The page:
Treatment of Osteoporosis (cont.)
IN THIS ARTICLE
Lifestyle Changes and Osteoporosis
Smoking is bad for the bones as well as for the heart and lungs. Women who smoke have lower estrogen levels compared with women who do not smoke. Lower estrogen levels result in decreased bone mass. Smokers may also absorb less calcium from their diets, and calcium is necessary for strong bones. Finally, women who smoke and choose hormone replacement therapy after menopause may require higher doses of hormones and have more complications.
Limit Alcohol Intake
Regular consumption of 2-3 ounces of alcohol a day may be damaging to bones, even in young women and men. Heavy drinkers are more likely to have bone loss and fractures. This is related to both poor nutrition and increased risk of falling. However, some evidence indicates that moderate alcohol intake may have beneficial effects on bone mass.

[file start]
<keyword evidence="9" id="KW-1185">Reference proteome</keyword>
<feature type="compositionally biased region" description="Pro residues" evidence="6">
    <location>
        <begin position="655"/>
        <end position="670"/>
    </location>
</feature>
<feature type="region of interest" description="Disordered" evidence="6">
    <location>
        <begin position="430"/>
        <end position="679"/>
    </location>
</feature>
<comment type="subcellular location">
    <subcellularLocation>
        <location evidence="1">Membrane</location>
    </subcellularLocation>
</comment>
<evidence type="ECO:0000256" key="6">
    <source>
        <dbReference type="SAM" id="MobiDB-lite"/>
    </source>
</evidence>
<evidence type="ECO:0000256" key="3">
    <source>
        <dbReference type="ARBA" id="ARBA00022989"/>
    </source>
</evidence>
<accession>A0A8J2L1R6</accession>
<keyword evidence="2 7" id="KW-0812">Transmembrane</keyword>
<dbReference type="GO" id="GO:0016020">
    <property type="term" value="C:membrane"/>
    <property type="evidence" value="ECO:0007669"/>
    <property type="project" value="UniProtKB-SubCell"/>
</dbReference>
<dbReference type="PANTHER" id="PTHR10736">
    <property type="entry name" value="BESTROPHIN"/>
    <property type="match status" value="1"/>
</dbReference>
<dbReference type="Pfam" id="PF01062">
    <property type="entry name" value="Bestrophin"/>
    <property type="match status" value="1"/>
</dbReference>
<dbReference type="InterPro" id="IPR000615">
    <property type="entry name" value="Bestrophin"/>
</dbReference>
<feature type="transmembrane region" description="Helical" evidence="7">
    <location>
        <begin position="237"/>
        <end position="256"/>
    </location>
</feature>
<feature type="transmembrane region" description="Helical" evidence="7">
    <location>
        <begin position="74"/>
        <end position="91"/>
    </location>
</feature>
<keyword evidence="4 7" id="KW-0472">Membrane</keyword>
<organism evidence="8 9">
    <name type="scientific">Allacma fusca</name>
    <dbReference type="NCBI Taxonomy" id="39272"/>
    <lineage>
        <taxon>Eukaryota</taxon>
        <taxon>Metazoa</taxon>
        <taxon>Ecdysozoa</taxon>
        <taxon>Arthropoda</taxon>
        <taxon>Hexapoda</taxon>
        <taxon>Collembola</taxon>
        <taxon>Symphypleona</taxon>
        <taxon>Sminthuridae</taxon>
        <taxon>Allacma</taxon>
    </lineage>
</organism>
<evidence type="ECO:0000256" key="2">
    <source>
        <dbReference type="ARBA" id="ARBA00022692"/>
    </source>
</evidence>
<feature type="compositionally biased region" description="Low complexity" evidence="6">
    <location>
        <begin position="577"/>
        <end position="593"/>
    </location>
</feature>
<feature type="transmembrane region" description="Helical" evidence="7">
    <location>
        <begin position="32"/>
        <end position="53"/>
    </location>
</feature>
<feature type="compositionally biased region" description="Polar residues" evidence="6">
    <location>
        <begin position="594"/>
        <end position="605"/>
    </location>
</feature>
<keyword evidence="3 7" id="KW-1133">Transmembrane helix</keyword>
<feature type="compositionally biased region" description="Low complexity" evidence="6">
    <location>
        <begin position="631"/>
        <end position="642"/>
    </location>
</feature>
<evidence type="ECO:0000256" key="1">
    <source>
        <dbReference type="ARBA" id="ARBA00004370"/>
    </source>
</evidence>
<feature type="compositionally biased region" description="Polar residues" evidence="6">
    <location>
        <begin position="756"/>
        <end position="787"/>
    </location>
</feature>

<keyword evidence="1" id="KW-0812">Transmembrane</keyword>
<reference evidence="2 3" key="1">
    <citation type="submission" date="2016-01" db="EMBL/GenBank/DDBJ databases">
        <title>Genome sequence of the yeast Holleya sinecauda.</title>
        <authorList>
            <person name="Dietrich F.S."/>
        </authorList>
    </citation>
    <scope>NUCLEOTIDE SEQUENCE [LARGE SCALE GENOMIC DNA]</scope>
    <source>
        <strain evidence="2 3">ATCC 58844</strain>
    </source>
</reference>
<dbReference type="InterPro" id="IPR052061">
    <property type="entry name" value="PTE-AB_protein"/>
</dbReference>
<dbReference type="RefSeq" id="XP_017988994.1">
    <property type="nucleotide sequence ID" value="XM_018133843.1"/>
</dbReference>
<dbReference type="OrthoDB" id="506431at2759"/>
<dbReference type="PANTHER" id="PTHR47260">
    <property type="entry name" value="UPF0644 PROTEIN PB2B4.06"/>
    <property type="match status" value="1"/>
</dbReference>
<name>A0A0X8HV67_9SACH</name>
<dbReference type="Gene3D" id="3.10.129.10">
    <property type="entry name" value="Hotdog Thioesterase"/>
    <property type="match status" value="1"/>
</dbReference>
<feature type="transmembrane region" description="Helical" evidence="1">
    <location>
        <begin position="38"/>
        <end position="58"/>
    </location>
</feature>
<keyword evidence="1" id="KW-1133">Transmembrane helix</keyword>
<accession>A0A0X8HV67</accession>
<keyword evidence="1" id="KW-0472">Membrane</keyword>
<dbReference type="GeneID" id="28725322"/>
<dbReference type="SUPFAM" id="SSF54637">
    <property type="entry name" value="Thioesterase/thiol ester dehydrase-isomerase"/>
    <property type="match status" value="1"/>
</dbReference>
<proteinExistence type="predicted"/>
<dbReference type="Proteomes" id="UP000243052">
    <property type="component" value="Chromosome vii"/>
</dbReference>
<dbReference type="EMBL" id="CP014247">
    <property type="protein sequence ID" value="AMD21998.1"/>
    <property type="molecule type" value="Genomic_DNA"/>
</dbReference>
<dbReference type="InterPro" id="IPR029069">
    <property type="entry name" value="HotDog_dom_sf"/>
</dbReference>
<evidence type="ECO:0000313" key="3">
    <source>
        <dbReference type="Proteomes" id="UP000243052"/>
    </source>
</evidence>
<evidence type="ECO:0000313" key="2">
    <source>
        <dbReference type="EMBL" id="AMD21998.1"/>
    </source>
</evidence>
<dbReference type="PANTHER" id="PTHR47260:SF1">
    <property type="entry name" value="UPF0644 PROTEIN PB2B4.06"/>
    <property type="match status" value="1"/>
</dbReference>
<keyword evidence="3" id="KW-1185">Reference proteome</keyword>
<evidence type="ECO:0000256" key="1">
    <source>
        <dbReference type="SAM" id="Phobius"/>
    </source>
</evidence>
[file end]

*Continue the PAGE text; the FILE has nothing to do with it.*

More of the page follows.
Psychological and Practical Support
No cure exists for osteoporosis, but effective treatment plans are available. Support networks are important to successful treatment. Information on preventing falls and maintaining a healthy diet and exercise routine is widely available (see For More Information). Physical rehabilitation after fractures can be a long process, and psychological and practical support is important. Patient support groups can lessen feelings of isolation and depression. Support groups can also provide practical advice, including strategies to prevent falls and increase mobility.
Howard R Smith, MD
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